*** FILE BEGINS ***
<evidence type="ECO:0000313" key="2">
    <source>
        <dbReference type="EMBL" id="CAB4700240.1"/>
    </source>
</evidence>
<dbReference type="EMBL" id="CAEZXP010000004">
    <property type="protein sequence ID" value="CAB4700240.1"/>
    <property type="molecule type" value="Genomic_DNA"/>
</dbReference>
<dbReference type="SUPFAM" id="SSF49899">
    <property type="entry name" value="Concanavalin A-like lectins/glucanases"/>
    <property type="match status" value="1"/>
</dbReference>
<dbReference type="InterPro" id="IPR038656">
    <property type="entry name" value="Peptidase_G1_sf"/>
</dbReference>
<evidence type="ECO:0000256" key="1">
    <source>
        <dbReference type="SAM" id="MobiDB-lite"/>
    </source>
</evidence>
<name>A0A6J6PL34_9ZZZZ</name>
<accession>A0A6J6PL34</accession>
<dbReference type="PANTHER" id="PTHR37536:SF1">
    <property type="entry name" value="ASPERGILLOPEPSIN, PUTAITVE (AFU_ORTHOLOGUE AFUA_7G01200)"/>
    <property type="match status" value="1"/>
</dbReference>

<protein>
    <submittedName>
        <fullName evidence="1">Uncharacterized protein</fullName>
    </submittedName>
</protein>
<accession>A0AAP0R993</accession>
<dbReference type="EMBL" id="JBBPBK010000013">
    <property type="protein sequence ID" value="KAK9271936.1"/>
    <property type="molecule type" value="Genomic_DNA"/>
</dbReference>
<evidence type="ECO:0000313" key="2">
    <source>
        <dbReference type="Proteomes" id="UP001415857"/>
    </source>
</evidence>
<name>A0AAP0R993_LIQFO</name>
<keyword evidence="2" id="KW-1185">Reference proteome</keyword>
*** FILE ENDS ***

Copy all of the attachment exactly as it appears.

<evidence type="ECO:0000313" key="2">
    <source>
        <dbReference type="EMBL" id="CAB4700240.1"/>
    </source>
</evidence>
<dbReference type="EMBL" id="CAEZXP010000004">
    <property type="protein sequence ID" value="CAB4700240.1"/>
    <property type="molecule type" value="Genomic_DNA"/>
</dbReference>
<dbReference type="SUPFAM" id="SSF49899">
    <property type="entry name" value="Concanavalin A-like lectins/glucanases"/>
    <property type="match status" value="1"/>
</dbReference>
<dbReference type="InterPro" id="IPR038656">
    <property type="entry name" value="Peptidase_G1_sf"/>
</dbReference>
<evidence type="ECO:0000256" key="1">
    <source>
        <dbReference type="SAM" id="MobiDB-lite"/>
    </source>
</evidence>
<name>A0A6J6PL34_9ZZZZ</name>
<accession>A0A6J6PL34</accession>
<dbReference type="PANTHER" id="PTHR37536:SF1">
    <property type="entry name" value="ASPERGILLOPEPSIN, PUTAITVE (AFU_ORTHOLOGUE AFUA_7G01200)"/>
    <property type="match status" value="1"/>
</dbReference>

<protein>
    <submittedName>
        <fullName evidence="1">Uncharacterized protein</fullName>
    </submittedName>
</protein>
<accession>A0AAP0R993</accession>
<dbReference type="EMBL" id="JBBPBK010000013">
    <property type="protein sequence ID" value="KAK9271936.1"/>
    <property type="molecule type" value="Genomic_DNA"/>
</dbReference>
<evidence type="ECO:0000313" key="2">
    <source>
        <dbReference type="Proteomes" id="UP001415857"/>
    </source>
</evidence>
<name>A0AAP0R993_LIQFO</name>
<keyword evidence="2" id="KW-1185">Reference proteome</keyword>